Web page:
While on cancer treatment you may need to adjust your schedule to manage fatigue. Plan times to rest during the day and conserve energy for more important activities. Exercise can help combat fatigue; a simple daily walk with a friend can help. Talk to your healthcare team and see OncoLink’s section on fatigue for helpful tips on dealing with this side effect.

Decrease in Appetite

Visit OncoLink's section on Nutrition for tips on dealing with this side effect. Ask your nurse about nutritional counseling services.

  • Try to eat five or six small meals or snacks throughout the day, instead of 3 larger meals.
  • If you are not eating enough, nutritional supplements may help.
  • You may experience a metallic taste or dislike foods or beverages that you liked before receiving chemotherapy. These symptoms can last up to several months.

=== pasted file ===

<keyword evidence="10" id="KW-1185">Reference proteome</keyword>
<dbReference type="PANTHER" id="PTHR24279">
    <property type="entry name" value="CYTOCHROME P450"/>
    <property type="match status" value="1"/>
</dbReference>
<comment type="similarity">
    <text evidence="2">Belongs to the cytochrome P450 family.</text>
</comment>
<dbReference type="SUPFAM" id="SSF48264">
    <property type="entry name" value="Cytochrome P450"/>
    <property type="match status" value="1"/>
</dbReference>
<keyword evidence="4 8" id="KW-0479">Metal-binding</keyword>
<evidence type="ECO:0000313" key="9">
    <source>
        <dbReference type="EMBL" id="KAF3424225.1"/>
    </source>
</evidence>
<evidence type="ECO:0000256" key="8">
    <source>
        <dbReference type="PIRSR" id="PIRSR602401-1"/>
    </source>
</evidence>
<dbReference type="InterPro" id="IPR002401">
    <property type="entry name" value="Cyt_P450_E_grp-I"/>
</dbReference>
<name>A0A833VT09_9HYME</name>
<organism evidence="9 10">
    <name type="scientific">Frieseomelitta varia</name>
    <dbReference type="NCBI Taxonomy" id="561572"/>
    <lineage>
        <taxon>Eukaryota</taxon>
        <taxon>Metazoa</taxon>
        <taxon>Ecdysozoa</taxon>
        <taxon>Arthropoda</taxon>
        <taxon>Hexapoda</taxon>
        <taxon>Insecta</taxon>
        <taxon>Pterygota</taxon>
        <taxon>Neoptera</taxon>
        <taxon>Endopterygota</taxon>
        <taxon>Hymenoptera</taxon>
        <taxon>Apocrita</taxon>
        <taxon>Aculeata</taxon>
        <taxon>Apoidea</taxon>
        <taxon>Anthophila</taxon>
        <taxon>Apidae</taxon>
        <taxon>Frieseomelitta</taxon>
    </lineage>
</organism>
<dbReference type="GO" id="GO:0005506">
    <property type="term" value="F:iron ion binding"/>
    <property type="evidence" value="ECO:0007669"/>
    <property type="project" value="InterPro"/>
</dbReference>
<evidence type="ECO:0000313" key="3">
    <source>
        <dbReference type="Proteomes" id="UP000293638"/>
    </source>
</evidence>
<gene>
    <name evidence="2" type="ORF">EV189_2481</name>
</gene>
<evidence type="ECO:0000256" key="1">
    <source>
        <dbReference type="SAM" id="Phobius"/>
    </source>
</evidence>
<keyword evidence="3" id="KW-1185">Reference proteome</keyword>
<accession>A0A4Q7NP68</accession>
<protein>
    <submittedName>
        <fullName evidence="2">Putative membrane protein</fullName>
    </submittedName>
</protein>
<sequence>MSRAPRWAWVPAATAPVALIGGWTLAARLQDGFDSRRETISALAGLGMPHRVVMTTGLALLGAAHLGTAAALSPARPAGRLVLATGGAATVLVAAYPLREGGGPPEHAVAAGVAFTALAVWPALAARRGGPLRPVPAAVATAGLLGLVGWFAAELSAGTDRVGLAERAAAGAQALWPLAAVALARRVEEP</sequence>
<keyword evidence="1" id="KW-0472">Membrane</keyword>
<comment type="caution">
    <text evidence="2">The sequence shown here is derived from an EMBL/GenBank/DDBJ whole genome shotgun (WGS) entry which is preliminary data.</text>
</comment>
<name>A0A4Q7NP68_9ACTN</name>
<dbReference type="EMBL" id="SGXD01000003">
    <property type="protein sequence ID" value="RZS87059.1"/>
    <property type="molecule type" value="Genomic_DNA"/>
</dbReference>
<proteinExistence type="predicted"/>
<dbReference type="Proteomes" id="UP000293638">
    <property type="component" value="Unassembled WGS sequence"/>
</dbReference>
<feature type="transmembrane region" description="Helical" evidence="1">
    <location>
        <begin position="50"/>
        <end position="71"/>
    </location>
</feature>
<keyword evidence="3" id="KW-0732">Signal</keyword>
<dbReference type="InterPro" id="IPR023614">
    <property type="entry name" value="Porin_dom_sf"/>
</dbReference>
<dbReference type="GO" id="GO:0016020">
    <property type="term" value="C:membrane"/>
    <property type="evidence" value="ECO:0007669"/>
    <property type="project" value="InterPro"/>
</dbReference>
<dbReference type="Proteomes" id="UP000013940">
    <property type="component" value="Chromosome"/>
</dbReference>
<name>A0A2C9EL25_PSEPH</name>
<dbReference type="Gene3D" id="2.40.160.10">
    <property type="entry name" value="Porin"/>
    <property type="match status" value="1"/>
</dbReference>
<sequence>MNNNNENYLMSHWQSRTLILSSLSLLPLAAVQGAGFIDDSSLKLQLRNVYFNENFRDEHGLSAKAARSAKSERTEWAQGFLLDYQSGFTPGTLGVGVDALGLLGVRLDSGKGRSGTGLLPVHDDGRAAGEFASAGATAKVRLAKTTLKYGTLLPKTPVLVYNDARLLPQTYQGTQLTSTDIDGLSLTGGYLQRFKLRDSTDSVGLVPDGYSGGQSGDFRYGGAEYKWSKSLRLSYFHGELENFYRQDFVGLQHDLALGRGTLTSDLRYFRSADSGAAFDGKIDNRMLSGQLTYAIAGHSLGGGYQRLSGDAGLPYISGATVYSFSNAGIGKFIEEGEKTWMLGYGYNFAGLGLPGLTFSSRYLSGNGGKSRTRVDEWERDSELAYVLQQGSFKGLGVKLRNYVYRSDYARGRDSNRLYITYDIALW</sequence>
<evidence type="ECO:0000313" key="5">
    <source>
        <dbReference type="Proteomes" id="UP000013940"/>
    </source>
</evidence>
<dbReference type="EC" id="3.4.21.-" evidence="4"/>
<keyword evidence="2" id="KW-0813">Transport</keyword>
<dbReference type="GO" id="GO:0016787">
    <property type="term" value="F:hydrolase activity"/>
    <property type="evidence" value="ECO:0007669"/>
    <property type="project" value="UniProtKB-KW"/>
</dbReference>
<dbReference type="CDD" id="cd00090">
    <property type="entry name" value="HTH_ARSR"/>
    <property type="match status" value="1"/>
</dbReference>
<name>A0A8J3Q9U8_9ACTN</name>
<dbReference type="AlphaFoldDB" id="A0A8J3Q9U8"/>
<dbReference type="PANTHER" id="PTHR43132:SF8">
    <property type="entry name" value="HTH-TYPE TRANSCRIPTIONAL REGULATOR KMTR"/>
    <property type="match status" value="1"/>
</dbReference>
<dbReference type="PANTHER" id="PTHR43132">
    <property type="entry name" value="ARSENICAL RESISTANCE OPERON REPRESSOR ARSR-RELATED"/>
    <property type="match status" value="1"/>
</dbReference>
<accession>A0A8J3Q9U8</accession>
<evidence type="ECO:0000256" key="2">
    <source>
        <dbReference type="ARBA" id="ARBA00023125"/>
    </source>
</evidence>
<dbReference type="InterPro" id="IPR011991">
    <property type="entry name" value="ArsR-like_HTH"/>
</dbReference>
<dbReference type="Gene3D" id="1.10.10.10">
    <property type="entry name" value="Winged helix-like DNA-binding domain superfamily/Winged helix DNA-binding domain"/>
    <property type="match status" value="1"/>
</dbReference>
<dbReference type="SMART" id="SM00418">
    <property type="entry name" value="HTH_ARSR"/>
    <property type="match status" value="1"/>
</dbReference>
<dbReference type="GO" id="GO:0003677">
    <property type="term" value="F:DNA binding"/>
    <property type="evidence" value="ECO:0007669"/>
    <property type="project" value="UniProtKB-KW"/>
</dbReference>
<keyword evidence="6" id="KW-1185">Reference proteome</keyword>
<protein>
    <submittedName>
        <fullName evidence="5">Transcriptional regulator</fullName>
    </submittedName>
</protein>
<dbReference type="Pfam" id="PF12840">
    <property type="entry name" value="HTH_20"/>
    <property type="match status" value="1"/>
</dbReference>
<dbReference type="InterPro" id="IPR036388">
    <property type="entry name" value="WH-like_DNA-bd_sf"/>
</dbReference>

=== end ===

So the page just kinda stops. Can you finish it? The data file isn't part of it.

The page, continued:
• Avoid any food that you think smells or tastes bad. If red meat is a problem, eat chicken, turkey, eggs, dairy products and fish without a strong smell.
  • Flavor meat or fish by marinating it in sweet juices, sweet and sour sauce or dressings. Use seasonings like basil, oregano or rosemary. Bacon, ham and onion can also add flavor to vegetables.

Hand and Foot Syndrome (HFS)

HFS is a skin reaction that appears on the palms of the hands and/or the soles of the feet as a result of certain chemotherapy agents. It can start as a feeling of tingling or numbness in the palms and/or soles and progress to swelling, redness, peeling skin, and tenderness or pain. Notify your healthcare team right away if you notice any of these signs of HFS so they can make recommendations or dose changes to prevent it from getting worse. Learn more about HFS on OncoLink.